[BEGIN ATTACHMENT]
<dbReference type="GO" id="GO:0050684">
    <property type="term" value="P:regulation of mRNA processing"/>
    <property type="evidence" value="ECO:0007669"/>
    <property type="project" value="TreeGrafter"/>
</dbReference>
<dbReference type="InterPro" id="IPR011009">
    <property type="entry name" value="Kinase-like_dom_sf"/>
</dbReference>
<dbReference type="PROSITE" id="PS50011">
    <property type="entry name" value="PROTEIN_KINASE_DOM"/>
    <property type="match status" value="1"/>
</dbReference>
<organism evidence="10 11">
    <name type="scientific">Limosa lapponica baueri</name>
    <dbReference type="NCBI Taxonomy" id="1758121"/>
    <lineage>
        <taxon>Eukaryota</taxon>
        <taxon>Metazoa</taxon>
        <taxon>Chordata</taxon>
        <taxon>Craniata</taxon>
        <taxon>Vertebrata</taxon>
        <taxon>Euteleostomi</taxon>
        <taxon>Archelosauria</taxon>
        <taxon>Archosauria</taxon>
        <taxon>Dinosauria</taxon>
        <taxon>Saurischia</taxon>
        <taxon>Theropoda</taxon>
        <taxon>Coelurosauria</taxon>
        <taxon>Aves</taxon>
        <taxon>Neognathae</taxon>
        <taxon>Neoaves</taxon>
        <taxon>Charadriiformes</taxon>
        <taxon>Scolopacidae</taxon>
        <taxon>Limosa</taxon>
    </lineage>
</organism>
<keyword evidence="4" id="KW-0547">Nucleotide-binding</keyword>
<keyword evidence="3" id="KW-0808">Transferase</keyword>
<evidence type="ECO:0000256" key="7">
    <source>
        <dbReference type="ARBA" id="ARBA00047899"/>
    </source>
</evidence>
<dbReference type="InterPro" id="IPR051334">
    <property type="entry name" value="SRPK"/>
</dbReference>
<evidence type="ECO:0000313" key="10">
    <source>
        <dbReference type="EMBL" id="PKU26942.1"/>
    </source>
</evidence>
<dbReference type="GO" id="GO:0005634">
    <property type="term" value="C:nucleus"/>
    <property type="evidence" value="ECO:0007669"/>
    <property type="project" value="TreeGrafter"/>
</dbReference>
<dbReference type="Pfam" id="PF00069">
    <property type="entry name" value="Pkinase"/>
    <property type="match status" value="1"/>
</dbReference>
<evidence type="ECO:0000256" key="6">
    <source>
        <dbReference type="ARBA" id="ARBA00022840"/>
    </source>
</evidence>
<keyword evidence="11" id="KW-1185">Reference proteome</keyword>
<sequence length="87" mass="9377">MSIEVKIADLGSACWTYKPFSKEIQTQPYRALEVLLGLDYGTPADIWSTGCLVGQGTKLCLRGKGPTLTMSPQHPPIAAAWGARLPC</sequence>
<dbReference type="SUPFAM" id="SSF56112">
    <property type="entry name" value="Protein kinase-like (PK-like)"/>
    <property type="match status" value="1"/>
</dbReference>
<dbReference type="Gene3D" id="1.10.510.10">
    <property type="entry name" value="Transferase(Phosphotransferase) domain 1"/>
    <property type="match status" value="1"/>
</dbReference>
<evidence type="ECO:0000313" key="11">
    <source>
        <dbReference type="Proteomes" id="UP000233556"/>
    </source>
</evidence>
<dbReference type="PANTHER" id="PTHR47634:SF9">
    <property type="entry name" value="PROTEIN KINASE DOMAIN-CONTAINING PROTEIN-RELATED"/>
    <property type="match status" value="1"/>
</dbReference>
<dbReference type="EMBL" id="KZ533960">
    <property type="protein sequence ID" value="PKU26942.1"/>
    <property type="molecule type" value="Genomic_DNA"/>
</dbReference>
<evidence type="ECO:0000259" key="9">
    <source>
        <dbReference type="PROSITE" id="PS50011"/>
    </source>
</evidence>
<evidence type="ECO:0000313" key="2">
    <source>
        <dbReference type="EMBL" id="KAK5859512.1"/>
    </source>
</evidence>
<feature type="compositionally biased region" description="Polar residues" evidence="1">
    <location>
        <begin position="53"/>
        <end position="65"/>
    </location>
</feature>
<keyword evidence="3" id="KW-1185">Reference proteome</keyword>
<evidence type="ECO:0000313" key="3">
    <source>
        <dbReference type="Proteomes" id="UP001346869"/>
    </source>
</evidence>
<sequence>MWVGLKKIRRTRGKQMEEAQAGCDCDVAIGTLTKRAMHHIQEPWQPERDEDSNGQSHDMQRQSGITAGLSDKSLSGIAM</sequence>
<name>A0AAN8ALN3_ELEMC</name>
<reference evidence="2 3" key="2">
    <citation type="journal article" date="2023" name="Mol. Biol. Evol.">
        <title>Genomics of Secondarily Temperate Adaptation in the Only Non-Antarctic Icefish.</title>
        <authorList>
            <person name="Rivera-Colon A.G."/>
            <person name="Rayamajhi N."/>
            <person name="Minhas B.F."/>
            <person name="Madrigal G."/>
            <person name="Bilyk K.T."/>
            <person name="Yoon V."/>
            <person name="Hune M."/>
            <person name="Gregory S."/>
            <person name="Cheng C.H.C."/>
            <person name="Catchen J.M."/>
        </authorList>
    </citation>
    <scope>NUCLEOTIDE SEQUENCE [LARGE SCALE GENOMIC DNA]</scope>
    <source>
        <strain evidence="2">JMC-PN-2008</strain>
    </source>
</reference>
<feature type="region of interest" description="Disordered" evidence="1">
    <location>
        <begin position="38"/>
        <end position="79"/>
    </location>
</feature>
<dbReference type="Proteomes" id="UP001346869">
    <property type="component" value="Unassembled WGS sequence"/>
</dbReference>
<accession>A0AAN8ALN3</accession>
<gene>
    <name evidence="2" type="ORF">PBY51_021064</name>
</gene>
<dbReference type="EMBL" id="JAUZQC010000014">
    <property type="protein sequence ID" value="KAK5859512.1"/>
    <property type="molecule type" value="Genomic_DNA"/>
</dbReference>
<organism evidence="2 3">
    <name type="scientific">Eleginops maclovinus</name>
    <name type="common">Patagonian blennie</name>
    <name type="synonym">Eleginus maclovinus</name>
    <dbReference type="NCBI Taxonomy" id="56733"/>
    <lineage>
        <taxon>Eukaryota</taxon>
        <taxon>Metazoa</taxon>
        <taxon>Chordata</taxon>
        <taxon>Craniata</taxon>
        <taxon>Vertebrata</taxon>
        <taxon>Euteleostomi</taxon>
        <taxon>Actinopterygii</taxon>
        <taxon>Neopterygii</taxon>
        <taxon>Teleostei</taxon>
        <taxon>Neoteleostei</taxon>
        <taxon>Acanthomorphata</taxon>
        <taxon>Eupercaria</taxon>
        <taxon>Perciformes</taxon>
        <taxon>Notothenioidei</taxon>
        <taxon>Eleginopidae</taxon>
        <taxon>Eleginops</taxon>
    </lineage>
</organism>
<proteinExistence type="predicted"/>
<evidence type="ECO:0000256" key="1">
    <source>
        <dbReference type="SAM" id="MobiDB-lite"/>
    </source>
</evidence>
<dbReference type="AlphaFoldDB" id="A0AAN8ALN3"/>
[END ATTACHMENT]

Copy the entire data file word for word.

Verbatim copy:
<dbReference type="GO" id="GO:0050684">
    <property type="term" value="P:regulation of mRNA processing"/>
    <property type="evidence" value="ECO:0007669"/>
    <property type="project" value="TreeGrafter"/>
</dbReference>
<dbReference type="InterPro" id="IPR011009">
    <property type="entry name" value="Kinase-like_dom_sf"/>
</dbReference>
<dbReference type="PROSITE" id="PS50011">
    <property type="entry name" value="PROTEIN_KINASE_DOM"/>
    <property type="match status" value="1"/>
</dbReference>
<organism evidence="10 11">
    <name type="scientific">Limosa lapponica baueri</name>
    <dbReference type="NCBI Taxonomy" id="1758121"/>
    <lineage>
        <taxon>Eukaryota</taxon>
        <taxon>Metazoa</taxon>
        <taxon>Chordata</taxon>
        <taxon>Craniata</taxon>
        <taxon>Vertebrata</taxon>
        <taxon>Euteleostomi</taxon>
        <taxon>Archelosauria</taxon>
        <taxon>Archosauria</taxon>
        <taxon>Dinosauria</taxon>
        <taxon>Saurischia</taxon>
        <taxon>Theropoda</taxon>
        <taxon>Coelurosauria</taxon>
        <taxon>Aves</taxon>
        <taxon>Neognathae</taxon>
        <taxon>Neoaves</taxon>
        <taxon>Charadriiformes</taxon>
        <taxon>Scolopacidae</taxon>
        <taxon>Limosa</taxon>
    </lineage>
</organism>
<keyword evidence="4" id="KW-0547">Nucleotide-binding</keyword>
<keyword evidence="3" id="KW-0808">Transferase</keyword>
<evidence type="ECO:0000256" key="7">
    <source>
        <dbReference type="ARBA" id="ARBA00047899"/>
    </source>
</evidence>
<dbReference type="InterPro" id="IPR051334">
    <property type="entry name" value="SRPK"/>
</dbReference>
<evidence type="ECO:0000313" key="10">
    <source>
        <dbReference type="EMBL" id="PKU26942.1"/>
    </source>
</evidence>
<dbReference type="GO" id="GO:0005634">
    <property type="term" value="C:nucleus"/>
    <property type="evidence" value="ECO:0007669"/>
    <property type="project" value="TreeGrafter"/>
</dbReference>
<dbReference type="Pfam" id="PF00069">
    <property type="entry name" value="Pkinase"/>
    <property type="match status" value="1"/>
</dbReference>
<evidence type="ECO:0000256" key="6">
    <source>
        <dbReference type="ARBA" id="ARBA00022840"/>
    </source>
</evidence>
<keyword evidence="11" id="KW-1185">Reference proteome</keyword>
<sequence length="87" mass="9377">MSIEVKIADLGSACWTYKPFSKEIQTQPYRALEVLLGLDYGTPADIWSTGCLVGQGTKLCLRGKGPTLTMSPQHPPIAAAWGARLPC</sequence>
<dbReference type="SUPFAM" id="SSF56112">
    <property type="entry name" value="Protein kinase-like (PK-like)"/>
    <property type="match status" value="1"/>
</dbReference>
<dbReference type="Gene3D" id="1.10.510.10">
    <property type="entry name" value="Transferase(Phosphotransferase) domain 1"/>
    <property type="match status" value="1"/>
</dbReference>
<evidence type="ECO:0000313" key="11">
    <source>
        <dbReference type="Proteomes" id="UP000233556"/>
    </source>
</evidence>
<dbReference type="PANTHER" id="PTHR47634:SF9">
    <property type="entry name" value="PROTEIN KINASE DOMAIN-CONTAINING PROTEIN-RELATED"/>
    <property type="match status" value="1"/>
</dbReference>
<dbReference type="EMBL" id="KZ533960">
    <property type="protein sequence ID" value="PKU26942.1"/>
    <property type="molecule type" value="Genomic_DNA"/>
</dbReference>
<evidence type="ECO:0000259" key="9">
    <source>
        <dbReference type="PROSITE" id="PS50011"/>
    </source>
</evidence>
<evidence type="ECO:0000313" key="2">
    <source>
        <dbReference type="EMBL" id="KAK5859512.1"/>
    </source>
</evidence>
<feature type="compositionally biased region" description="Polar residues" evidence="1">
    <location>
        <begin position="53"/>
        <end position="65"/>
    </location>
</feature>
<keyword evidence="3" id="KW-1185">Reference proteome</keyword>
<evidence type="ECO:0000313" key="3">
    <source>
        <dbReference type="Proteomes" id="UP001346869"/>
    </source>
</evidence>
<sequence>MWVGLKKIRRTRGKQMEEAQAGCDCDVAIGTLTKRAMHHIQEPWQPERDEDSNGQSHDMQRQSGITAGLSDKSLSGIAM</sequence>
<name>A0AAN8ALN3_ELEMC</name>
<reference evidence="2 3" key="2">
    <citation type="journal article" date="2023" name="Mol. Biol. Evol.">
        <title>Genomics of Secondarily Temperate Adaptation in the Only Non-Antarctic Icefish.</title>
        <authorList>
            <person name="Rivera-Colon A.G."/>
            <person name="Rayamajhi N."/>
            <person name="Minhas B.F."/>
            <person name="Madrigal G."/>
            <person name="Bilyk K.T."/>
            <person name="Yoon V."/>
            <person name="Hune M."/>
            <person name="Gregory S."/>
            <person name="Cheng C.H.C."/>
            <person name="Catchen J.M."/>
        </authorList>
    </citation>
    <scope>NUCLEOTIDE SEQUENCE [LARGE SCALE GENOMIC DNA]</scope>
    <source>
        <strain evidence="2">JMC-PN-2008</strain>
    </source>
</reference>
<feature type="region of interest" description="Disordered" evidence="1">
    <location>
        <begin position="38"/>
        <end position="79"/>
    </location>
</feature>
<dbReference type="Proteomes" id="UP001346869">
    <property type="component" value="Unassembled WGS sequence"/>
</dbReference>
<accession>A0AAN8ALN3</accession>
<gene>
    <name evidence="2" type="ORF">PBY51_021064</name>
</gene>
<dbReference type="EMBL" id="JAUZQC010000014">
    <property type="protein sequence ID" value="KAK5859512.1"/>
    <property type="molecule type" value="Genomic_DNA"/>
</dbReference>
<organism evidence="2 3">
    <name type="scientific">Eleginops maclovinus</name>
    <name type="common">Patagonian blennie</name>
    <name type="synonym">Eleginus maclovinus</name>
    <dbReference type="NCBI Taxonomy" id="56733"/>
    <lineage>
        <taxon>Eukaryota</taxon>
        <taxon>Metazoa</taxon>
        <taxon>Chordata</taxon>
        <taxon>Craniata</taxon>
        <taxon>Vertebrata</taxon>
        <taxon>Euteleostomi</taxon>
        <taxon>Actinopterygii</taxon>
        <taxon>Neopterygii</taxon>
        <taxon>Teleostei</taxon>
        <taxon>Neoteleostei</taxon>
        <taxon>Acanthomorphata</taxon>
        <taxon>Eupercaria</taxon>
        <taxon>Perciformes</taxon>
        <taxon>Notothenioidei</taxon>
        <taxon>Eleginopidae</taxon>
        <taxon>Eleginops</taxon>
    </lineage>
</organism>
<proteinExistence type="predicted"/>
<evidence type="ECO:0000256" key="1">
    <source>
        <dbReference type="SAM" id="MobiDB-lite"/>
    </source>
</evidence>
<dbReference type="AlphaFoldDB" id="A0AAN8ALN3"/>